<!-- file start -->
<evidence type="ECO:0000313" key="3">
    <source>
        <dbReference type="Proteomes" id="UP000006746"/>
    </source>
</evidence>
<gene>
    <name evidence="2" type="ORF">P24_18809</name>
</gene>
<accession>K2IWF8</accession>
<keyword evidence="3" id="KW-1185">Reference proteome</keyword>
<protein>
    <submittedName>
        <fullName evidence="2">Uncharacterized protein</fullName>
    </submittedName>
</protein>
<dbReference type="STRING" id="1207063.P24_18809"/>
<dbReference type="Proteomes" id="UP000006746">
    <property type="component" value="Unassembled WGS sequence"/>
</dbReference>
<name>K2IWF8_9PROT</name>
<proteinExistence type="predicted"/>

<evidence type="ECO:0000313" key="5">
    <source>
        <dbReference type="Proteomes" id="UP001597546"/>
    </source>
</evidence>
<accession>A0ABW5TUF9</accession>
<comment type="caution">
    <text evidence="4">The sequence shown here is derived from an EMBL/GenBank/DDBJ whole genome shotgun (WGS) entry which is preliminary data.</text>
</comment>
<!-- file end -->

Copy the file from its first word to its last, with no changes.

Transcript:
<evidence type="ECO:0000313" key="3">
    <source>
        <dbReference type="Proteomes" id="UP000006746"/>
    </source>
</evidence>
<gene>
    <name evidence="2" type="ORF">P24_18809</name>
</gene>
<accession>K2IWF8</accession>
<keyword evidence="3" id="KW-1185">Reference proteome</keyword>
<protein>
    <submittedName>
        <fullName evidence="2">Uncharacterized protein</fullName>
    </submittedName>
</protein>
<dbReference type="STRING" id="1207063.P24_18809"/>
<dbReference type="Proteomes" id="UP000006746">
    <property type="component" value="Unassembled WGS sequence"/>
</dbReference>
<name>K2IWF8_9PROT</name>
<proteinExistence type="predicted"/>

<evidence type="ECO:0000313" key="5">
    <source>
        <dbReference type="Proteomes" id="UP001597546"/>
    </source>
</evidence>
<accession>A0ABW5TUF9</accession>
<comment type="caution">
    <text evidence="4">The sequence shown here is derived from an EMBL/GenBank/DDBJ whole genome shotgun (WGS) entry which is preliminary data.</text>
</comment>